Following the complete breakdown of negotiations on the lokpal bill, Anna Hazare announced on Thursday that he would resume his indefinite fast from August 16 and he was prepared to die for the cause. Although Hazare said the government had gone back on its promise, three ministers of the joint drafting panel made it clear that creation of a structure “parallel to the government” could not be allowed.
Both sides used strong language, but none were willing to call off the final meeting scheduled for June 20. Law minister M Veerappa Moily, however, said there was no question of sending two drafts of the bill to the cabinet. If the panel members fail to iron out differences in the June 20 meeting, their respective views would be sent to the cabinet, he said.
Home minister P Chidambaram said the government would finalise the draft by June 30 “with or without the civil society members”. He also hinted that the Prime Minister’s post might be brought under the lokpal ambit with clearly carved out exceptions. But no decision had yet been taken on this. In a dig at Hazare, Chidambaram said, “I don’t think fasting is the way to draft a bill anywhere in the world.”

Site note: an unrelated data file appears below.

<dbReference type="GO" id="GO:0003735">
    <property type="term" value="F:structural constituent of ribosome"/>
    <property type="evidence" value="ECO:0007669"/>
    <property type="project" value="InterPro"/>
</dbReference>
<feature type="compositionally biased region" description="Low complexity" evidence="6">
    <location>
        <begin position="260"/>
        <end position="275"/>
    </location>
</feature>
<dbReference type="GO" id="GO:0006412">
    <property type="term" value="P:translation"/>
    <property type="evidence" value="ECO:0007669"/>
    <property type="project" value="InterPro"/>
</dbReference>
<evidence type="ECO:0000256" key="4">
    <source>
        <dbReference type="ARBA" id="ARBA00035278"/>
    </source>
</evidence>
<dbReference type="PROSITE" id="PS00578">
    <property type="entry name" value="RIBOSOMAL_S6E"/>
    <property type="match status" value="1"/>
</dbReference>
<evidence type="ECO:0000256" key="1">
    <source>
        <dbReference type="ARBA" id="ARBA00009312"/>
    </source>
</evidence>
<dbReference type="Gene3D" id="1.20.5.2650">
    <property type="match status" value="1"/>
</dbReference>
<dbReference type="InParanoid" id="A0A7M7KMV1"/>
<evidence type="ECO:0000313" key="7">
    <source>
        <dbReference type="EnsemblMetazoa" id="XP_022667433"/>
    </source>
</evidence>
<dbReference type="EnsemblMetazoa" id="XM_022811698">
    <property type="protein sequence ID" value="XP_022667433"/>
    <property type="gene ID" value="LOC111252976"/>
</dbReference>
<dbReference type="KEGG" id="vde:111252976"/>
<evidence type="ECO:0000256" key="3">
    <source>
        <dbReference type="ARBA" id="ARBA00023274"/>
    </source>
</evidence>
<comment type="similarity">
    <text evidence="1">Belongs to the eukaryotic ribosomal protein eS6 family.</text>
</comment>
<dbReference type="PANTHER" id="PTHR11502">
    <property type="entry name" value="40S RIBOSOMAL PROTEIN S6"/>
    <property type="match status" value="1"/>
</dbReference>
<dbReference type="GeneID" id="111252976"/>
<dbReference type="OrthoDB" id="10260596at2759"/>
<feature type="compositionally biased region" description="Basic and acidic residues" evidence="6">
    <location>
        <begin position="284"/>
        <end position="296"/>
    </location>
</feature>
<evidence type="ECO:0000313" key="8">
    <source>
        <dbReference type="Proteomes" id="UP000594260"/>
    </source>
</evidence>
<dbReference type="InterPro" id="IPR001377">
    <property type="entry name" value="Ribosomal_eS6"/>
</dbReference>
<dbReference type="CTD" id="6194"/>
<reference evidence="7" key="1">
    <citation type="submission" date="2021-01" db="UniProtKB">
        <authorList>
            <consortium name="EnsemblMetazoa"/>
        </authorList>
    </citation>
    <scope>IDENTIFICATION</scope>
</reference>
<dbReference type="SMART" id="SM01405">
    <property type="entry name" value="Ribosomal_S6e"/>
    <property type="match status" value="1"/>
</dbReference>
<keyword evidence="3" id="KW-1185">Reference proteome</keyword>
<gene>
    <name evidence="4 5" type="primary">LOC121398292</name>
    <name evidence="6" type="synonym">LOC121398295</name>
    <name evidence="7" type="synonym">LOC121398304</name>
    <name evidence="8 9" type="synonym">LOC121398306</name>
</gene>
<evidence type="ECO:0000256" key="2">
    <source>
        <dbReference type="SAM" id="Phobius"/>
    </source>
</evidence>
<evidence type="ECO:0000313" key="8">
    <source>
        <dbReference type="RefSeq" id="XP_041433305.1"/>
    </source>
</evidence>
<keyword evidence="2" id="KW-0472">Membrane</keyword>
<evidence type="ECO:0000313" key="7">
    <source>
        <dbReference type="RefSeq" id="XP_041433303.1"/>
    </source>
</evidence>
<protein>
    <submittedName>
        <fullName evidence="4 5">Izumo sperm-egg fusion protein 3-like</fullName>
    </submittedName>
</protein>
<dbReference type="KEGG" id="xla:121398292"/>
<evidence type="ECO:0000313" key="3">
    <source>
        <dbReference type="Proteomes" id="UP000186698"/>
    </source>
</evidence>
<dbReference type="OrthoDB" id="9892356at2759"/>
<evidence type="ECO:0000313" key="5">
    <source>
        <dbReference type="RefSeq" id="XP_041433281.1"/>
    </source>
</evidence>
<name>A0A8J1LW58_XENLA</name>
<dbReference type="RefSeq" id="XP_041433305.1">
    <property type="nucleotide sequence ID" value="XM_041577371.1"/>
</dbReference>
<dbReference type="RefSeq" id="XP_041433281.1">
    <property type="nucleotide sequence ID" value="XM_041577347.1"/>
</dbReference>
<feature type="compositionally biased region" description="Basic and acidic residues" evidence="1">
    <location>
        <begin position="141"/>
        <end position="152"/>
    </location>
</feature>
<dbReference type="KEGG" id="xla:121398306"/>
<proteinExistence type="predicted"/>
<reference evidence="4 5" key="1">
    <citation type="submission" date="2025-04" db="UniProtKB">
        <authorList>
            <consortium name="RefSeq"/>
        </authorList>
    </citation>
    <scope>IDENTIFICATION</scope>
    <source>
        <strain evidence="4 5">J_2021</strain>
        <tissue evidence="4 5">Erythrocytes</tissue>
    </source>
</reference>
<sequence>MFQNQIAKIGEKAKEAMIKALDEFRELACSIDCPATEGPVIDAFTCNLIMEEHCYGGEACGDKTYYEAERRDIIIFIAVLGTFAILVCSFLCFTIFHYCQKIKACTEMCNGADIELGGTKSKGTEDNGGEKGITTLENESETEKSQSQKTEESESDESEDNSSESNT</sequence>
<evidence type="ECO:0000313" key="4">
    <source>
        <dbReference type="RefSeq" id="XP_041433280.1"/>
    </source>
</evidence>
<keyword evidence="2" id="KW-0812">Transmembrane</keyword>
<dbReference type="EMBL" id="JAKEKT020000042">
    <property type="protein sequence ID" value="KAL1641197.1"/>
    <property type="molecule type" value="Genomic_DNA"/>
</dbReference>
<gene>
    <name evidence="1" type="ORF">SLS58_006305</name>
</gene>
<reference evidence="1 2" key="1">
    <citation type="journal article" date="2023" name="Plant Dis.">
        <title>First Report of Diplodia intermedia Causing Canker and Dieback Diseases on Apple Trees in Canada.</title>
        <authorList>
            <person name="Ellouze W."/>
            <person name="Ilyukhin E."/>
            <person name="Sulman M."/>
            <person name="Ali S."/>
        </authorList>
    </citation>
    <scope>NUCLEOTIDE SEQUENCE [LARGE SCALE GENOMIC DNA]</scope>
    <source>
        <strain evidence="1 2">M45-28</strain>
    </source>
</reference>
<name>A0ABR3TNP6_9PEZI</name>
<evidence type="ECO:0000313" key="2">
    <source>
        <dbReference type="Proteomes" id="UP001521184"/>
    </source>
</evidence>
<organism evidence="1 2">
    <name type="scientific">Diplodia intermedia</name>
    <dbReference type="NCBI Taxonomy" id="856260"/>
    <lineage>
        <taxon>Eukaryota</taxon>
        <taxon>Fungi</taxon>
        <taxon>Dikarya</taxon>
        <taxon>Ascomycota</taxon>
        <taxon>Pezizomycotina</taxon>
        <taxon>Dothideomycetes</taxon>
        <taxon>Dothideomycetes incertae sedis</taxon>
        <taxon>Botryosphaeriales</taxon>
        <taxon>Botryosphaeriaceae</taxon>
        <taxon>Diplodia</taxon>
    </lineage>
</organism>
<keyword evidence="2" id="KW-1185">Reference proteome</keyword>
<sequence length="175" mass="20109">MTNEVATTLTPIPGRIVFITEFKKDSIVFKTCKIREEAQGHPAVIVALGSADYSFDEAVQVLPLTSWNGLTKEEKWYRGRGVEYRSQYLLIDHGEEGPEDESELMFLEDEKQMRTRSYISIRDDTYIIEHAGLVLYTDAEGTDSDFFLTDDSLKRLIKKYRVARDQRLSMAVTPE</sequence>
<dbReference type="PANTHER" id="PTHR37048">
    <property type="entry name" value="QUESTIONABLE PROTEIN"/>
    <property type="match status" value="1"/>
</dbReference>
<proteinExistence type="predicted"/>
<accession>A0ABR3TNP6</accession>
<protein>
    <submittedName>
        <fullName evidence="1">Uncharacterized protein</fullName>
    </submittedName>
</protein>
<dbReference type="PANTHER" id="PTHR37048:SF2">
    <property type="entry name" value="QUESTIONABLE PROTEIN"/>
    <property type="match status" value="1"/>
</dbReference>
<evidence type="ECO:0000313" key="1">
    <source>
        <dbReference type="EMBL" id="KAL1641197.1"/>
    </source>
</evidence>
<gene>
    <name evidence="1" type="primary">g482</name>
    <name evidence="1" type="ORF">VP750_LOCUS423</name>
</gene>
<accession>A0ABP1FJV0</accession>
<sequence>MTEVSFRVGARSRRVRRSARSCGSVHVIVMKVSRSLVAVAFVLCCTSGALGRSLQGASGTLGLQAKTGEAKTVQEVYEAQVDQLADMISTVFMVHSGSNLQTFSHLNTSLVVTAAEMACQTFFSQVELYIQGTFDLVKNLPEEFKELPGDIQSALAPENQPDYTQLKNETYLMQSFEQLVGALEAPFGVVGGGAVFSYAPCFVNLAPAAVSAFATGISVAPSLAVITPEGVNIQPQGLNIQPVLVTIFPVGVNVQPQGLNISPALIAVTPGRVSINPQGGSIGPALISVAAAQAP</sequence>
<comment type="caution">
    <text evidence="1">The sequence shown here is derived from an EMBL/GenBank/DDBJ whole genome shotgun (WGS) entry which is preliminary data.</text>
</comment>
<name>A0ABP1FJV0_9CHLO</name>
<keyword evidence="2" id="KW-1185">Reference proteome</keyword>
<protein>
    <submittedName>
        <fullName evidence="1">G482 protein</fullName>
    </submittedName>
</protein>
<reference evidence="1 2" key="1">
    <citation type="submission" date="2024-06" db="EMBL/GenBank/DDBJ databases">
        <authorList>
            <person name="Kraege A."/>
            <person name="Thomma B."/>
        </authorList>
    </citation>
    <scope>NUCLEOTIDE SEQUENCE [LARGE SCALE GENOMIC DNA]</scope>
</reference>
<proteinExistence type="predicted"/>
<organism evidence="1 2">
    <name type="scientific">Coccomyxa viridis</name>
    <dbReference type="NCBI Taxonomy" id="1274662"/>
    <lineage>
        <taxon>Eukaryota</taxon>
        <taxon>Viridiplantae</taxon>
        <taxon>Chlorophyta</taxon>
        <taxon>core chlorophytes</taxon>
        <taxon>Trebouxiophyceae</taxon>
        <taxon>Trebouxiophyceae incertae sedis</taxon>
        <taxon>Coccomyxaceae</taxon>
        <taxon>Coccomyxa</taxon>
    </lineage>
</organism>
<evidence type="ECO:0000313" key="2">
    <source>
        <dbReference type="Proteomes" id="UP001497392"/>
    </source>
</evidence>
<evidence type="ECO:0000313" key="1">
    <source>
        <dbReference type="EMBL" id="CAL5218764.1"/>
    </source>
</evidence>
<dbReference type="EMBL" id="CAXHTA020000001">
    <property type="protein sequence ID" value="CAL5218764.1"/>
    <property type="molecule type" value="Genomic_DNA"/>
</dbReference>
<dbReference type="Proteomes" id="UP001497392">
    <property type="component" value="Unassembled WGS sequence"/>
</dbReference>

Shortly before the group of ministers on media addressed a press conference, Hazare launched a strong attack on the government. “Since the government has no intention of bringing an effective lokpal bill and it backtracked yesterday on the promise to consider our suggestions, I have decided to resume my fast from August 16.” He said, referring to the police action on Baba Ramdev at Ramlila ground on June 6: “It can happen with us also, but I do not care since I am prepared for lathis, bullets and jail.”
The no-holds-barred fight touched a new low on Thursday, with both sides presenting different versions of what transpired in the joint meetings.
Hazare’s team member Arvind Kejriwal said the government representatives merely announced their decisions on the civil society activists’ arguments.
Telecom minister Kapil Sibal strongly countered, giving several examples of having elaborate discussions on major issues of divergence. “You cannot threaten and negotiate at the same time. This is not the way forward. The government is not going to get diverted by abuses and slander,” Sibal said.
Kejriwal said, “We will go on Monday (June 20) and present our final draft of the bill to the government. In case the ministers are willing, we would be ready to discuss the issues on which we disagree.” From the government side, minorities affairs minister Salman Khursheed said the ministers in the joint panel had shown utmost restraint despite the “wrong statements” from the other side. “We have continued and will continue our work despite provocations and diversions.”